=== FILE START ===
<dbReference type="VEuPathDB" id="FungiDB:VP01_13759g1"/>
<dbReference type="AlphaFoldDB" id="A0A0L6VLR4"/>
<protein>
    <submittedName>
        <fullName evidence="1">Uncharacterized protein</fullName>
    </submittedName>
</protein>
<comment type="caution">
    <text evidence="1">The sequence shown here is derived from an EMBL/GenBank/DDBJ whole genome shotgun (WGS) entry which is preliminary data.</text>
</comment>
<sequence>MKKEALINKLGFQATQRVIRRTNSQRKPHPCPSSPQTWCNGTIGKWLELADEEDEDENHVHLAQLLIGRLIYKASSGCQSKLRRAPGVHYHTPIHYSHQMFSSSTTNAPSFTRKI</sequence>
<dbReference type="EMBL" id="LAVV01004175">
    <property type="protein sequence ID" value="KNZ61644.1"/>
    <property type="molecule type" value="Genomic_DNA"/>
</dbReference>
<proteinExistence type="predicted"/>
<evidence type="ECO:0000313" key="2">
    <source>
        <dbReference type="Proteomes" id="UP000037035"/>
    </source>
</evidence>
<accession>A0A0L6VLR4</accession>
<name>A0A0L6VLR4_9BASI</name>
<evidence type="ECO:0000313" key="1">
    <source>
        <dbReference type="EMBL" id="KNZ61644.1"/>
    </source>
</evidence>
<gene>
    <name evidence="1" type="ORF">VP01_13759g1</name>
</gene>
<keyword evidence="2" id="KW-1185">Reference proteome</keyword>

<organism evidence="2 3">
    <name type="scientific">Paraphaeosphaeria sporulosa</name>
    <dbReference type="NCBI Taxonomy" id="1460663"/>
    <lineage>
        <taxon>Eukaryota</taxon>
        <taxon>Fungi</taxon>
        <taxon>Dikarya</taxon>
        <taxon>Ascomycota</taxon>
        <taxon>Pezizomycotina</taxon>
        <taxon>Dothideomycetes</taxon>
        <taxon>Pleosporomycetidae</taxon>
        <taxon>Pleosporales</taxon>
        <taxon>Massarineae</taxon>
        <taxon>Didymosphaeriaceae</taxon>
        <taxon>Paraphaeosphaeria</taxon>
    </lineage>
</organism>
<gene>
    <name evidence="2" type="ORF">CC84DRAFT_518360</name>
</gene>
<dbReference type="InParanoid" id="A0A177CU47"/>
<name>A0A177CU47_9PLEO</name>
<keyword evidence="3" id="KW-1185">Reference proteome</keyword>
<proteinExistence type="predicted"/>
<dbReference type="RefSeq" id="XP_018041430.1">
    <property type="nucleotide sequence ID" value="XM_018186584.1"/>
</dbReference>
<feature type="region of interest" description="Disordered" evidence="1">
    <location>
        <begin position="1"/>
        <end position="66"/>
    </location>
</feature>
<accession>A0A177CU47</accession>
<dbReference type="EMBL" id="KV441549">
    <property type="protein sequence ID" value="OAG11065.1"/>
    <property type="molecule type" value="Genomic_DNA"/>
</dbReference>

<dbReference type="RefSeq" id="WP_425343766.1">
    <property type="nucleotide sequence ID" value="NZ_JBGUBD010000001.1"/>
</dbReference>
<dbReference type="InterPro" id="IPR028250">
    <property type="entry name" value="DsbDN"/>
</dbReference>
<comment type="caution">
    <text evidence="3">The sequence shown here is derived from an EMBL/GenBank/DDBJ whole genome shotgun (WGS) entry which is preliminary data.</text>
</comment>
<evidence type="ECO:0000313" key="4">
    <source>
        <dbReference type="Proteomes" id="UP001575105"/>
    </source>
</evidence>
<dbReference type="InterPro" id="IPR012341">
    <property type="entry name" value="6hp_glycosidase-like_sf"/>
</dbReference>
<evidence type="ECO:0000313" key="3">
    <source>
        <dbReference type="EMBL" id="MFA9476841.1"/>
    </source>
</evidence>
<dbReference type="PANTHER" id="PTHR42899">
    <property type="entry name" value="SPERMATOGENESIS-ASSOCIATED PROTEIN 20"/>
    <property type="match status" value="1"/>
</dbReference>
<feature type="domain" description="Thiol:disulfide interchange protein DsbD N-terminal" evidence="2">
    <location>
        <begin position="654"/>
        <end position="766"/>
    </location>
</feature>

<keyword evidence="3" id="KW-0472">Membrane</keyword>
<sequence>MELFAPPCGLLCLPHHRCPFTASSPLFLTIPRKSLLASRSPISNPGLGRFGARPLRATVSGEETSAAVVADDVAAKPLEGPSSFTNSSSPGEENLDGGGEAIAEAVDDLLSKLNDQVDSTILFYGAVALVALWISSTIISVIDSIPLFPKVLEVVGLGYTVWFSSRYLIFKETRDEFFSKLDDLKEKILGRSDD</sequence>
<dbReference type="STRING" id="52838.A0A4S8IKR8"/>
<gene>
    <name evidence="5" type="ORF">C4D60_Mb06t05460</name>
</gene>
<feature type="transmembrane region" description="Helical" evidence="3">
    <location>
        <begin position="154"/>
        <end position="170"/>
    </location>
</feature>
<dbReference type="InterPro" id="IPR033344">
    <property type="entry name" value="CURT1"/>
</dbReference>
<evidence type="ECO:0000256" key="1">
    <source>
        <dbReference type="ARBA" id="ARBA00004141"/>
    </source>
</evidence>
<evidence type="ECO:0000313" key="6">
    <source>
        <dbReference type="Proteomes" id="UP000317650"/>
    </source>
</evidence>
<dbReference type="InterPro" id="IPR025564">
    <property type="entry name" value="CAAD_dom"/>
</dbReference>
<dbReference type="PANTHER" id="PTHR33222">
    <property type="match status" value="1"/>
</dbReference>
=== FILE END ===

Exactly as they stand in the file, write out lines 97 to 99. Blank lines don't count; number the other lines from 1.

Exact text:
<feature type="domain" description="Thiol:disulfide interchange protein DsbD N-terminal" evidence="2">
    <location>
        <begin position="654"/>